When Anthony Davis was a kid, his AAU basketball coach told him that if a player went in the lane and scored against you, he "went in your mom's house."
All these years later, it's still stuck in the Kentucky freshman's head.
"I just try to keep that (mentality), like, 'No one's going in my mom's house,'" Davis said Thursday night.
Mom's house was safe Thursday night. So was Kentucky's No. 1 national ranking. Davis saw to that, swatting eight shots to go along with 15 points and 15 rebounds in the Wildcats' 81-59 rout of St. John's at Rupp Arena.
Davis' career-high blocked-shot night was part of a record-setting performance by UK (7-0), which blocked a school-record 18 shots. St. John's (4-4) made 19 field goals.
But Davis put on a shot-blocking show, turning back five shots in the first half and four in the second.
"It's like shooting over a tower," St. John's guard Nurideen Lindsey said. "I have watched him play a lot this season, but I didn't know he was as long as he is and as athletic as he is until he caught a couple of the dunks and a couple of the lob plays. He was blocking shots all over the place. It was tough."
Davis finished two swats shy of the second triple-double in Kentucky history. Chris Mills (19 points, 10 rebounds, 10 assists) recorded one on Dec. 27, 1988 against Austin Peay.
UK coach John Calipari said after the game he didn't know Davis was within swatting distance of a triple-double when he took the 6-foot-10 freshman out of the game with 4:44 to play.
"I probably would have told him to keep him in, but I didn't know that," senior Darius Miller said. "Not at the time."
Neither did Davis, who'd been told at halftime that he should chase a triple-double, but insisted afterward that it wasn't on his mind. Instead, he was focused on controlling the paint and forcing short-handed St. John's to shoot long shots.
The Cats held the Red Storm to 31.7 percent shooting and forced 19 turnovers, turning those into 18 points.
That defensive effort made up for what Calipari called his team's "inept" offense.
Kentucky had 40 points in the paint and 18 second-chance points, but the Cats shot 40.6 percent (39.5 percent in the second half) and struggled to generate halfcourt offense.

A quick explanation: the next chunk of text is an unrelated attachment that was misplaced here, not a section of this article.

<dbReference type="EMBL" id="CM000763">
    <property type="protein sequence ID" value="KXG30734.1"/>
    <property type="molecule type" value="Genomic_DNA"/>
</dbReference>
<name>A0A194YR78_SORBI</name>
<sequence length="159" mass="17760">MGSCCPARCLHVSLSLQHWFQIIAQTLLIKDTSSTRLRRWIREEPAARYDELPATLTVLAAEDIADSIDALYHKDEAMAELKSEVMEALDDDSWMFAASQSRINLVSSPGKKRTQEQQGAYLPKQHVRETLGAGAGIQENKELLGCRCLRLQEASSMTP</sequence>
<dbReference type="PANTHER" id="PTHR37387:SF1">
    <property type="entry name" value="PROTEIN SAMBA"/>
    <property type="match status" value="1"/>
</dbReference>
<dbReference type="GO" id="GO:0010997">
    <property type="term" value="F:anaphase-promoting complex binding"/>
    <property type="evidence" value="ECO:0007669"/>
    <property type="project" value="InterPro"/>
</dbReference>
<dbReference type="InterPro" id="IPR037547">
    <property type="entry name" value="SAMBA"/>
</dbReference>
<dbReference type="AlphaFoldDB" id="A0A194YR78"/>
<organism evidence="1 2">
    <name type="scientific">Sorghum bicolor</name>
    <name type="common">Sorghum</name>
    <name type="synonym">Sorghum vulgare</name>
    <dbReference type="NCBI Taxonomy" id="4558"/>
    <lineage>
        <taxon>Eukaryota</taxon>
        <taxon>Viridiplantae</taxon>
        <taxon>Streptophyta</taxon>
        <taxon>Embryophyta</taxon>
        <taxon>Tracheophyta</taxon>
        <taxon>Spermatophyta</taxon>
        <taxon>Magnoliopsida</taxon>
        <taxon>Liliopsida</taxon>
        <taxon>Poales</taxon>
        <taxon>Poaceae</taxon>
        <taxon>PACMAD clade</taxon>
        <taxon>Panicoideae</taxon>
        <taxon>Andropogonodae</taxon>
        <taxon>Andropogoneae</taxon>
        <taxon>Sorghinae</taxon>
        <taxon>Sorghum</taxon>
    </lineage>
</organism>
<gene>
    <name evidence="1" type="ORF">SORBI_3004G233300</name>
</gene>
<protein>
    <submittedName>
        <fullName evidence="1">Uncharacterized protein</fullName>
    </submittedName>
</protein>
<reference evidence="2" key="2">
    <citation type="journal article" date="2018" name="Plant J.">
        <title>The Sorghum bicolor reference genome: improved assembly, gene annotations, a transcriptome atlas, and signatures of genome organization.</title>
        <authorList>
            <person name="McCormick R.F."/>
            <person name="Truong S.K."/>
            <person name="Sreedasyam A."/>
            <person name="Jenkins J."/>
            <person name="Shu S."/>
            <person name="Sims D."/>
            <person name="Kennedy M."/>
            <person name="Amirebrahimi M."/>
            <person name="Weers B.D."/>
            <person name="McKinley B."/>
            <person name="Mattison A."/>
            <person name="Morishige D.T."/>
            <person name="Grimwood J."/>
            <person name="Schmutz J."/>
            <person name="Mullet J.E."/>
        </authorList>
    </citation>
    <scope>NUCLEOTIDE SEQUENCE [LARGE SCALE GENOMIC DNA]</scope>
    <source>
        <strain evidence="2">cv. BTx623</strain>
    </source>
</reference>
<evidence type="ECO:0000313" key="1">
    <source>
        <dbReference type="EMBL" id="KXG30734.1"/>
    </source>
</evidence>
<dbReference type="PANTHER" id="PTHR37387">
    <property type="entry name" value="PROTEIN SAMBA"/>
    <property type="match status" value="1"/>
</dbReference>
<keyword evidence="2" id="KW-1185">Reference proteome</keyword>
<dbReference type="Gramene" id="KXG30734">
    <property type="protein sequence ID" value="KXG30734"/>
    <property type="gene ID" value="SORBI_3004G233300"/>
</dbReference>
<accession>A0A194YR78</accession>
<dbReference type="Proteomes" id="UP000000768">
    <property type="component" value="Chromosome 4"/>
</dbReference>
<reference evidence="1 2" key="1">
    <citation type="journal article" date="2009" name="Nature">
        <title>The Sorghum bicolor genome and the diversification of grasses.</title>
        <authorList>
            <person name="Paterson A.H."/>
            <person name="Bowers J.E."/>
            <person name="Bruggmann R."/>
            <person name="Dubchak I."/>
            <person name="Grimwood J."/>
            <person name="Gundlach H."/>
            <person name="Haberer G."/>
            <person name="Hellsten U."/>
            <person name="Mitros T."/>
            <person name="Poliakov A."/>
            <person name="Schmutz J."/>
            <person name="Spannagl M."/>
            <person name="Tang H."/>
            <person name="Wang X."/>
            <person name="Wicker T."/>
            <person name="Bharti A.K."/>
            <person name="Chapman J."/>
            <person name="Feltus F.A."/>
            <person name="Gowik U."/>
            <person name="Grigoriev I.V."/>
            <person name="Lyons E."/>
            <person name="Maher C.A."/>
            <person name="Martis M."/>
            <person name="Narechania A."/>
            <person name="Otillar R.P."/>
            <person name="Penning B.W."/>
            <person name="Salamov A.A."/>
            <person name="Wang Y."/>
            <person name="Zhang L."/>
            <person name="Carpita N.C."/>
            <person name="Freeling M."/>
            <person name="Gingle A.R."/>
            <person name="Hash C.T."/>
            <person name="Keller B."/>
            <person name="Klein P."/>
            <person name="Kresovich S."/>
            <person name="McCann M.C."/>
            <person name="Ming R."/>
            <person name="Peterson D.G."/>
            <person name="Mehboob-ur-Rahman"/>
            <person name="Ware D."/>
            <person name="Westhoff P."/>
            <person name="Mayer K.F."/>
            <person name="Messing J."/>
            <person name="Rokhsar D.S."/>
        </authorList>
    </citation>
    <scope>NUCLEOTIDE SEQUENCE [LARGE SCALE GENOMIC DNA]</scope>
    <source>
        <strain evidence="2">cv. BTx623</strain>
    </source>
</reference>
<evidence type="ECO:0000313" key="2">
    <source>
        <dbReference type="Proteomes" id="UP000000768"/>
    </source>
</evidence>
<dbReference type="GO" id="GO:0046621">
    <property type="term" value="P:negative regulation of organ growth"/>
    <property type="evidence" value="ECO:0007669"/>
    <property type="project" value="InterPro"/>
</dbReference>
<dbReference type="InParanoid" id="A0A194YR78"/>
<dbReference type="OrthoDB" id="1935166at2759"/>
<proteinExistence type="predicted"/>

"We are what we are," Calipari said. "We are a good defensive team and we cannot sustain the energy we need because it's so early in the season; we stopped playing a lot. And offensively, we just aren't in sync yet, and we have got to get it there."
Davis did his part, helping ignite UK's sometimes-stagnant offense with his defense.
On one second-half sequence, Davis blocked a shot at the defensive end, sprinted the length of the floor and caught a lob from point guard Marquis Teague for a two-handed dunk.
Turning blocked shots into transition opportunities is "most definitely" a conscious choice, Davis said.
"Blocking the ball out of bounds is giving them another chance," Davis said. "So you block it in to one of your teammates or tip it a little bit to yourself and we have possession of the ball. That's all I try to do, just keep it in our hands."
Unless, that is, Davis is spiking a shot as a help defender.
"When I come from the weak side, I try to block it out of bounds, try to send it all the way upstairs," Davis said. "It just excites the crowd and gets us pumped up as well."
"I'd like to take all the credit for that, how I teach," Calipari said. "But the reality of it is, that's him. He's just - you know, he's a great shot-blocker."
Davis can trace that back to those early AAU days - when his coach told him to protect his mom's house - and to his pre-growth-spurt career as a guard growing up in Chicago.
"People would block my shot and start screaming, 'Aaaah!'" Davis said. "I was like, 'Wait til I grow,' and I actually grew. So I try to do the same thing."
He did it on Thursday, almost to the tune of a triple-double.
Davis' toughest challenge, however, still is looming. The Cats host No. 5 North Carolina on Saturday in what might be the college basketball season's most-anticipated nonconference game.
So Davis didn't linger long on his just-missed triple-double. He was thinking about his next shot to protect the paint at his mother's house.
"If (the triple-double) happened, it happened," Davis said. "I kind of wanted it just to get more blocks, but I'll try again Saturday."